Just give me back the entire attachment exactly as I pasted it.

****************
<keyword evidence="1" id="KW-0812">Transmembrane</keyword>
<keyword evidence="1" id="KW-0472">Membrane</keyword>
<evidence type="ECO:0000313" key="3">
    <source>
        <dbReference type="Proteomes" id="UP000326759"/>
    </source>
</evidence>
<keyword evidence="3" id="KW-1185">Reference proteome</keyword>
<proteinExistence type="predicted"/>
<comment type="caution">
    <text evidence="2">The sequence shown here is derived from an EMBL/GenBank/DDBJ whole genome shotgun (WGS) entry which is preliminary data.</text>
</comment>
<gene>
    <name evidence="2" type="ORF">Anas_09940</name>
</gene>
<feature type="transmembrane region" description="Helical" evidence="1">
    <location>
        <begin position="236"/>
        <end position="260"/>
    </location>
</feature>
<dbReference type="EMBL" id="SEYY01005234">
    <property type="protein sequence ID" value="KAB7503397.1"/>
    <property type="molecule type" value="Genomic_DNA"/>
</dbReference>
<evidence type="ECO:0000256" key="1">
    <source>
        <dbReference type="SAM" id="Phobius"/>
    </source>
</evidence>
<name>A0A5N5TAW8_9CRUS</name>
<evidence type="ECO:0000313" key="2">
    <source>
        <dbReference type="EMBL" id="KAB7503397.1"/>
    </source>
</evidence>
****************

<keyword evidence="1" id="KW-0812">Transmembrane</keyword>
<keyword evidence="1" id="KW-0472">Membrane</keyword>
<evidence type="ECO:0000313" key="3">
    <source>
        <dbReference type="Proteomes" id="UP000326759"/>
    </source>
</evidence>
<keyword evidence="3" id="KW-1185">Reference proteome</keyword>
<proteinExistence type="predicted"/>
<comment type="caution">
    <text evidence="2">The sequence shown here is derived from an EMBL/GenBank/DDBJ whole genome shotgun (WGS) entry which is preliminary data.</text>
</comment>
<gene>
    <name evidence="2" type="ORF">Anas_09940</name>
</gene>
<feature type="transmembrane region" description="Helical" evidence="1">
    <location>
        <begin position="236"/>
        <end position="260"/>
    </location>
</feature>
<dbReference type="EMBL" id="SEYY01005234">
    <property type="protein sequence ID" value="KAB7503397.1"/>
    <property type="molecule type" value="Genomic_DNA"/>
</dbReference>
<evidence type="ECO:0000256" key="1">
    <source>
        <dbReference type="SAM" id="Phobius"/>
    </source>
</evidence>
<name>A0A5N5TAW8_9CRUS</name>
<evidence type="ECO:0000313" key="2">
    <source>
        <dbReference type="EMBL" id="KAB7503397.1"/>
    </source>
</evidence>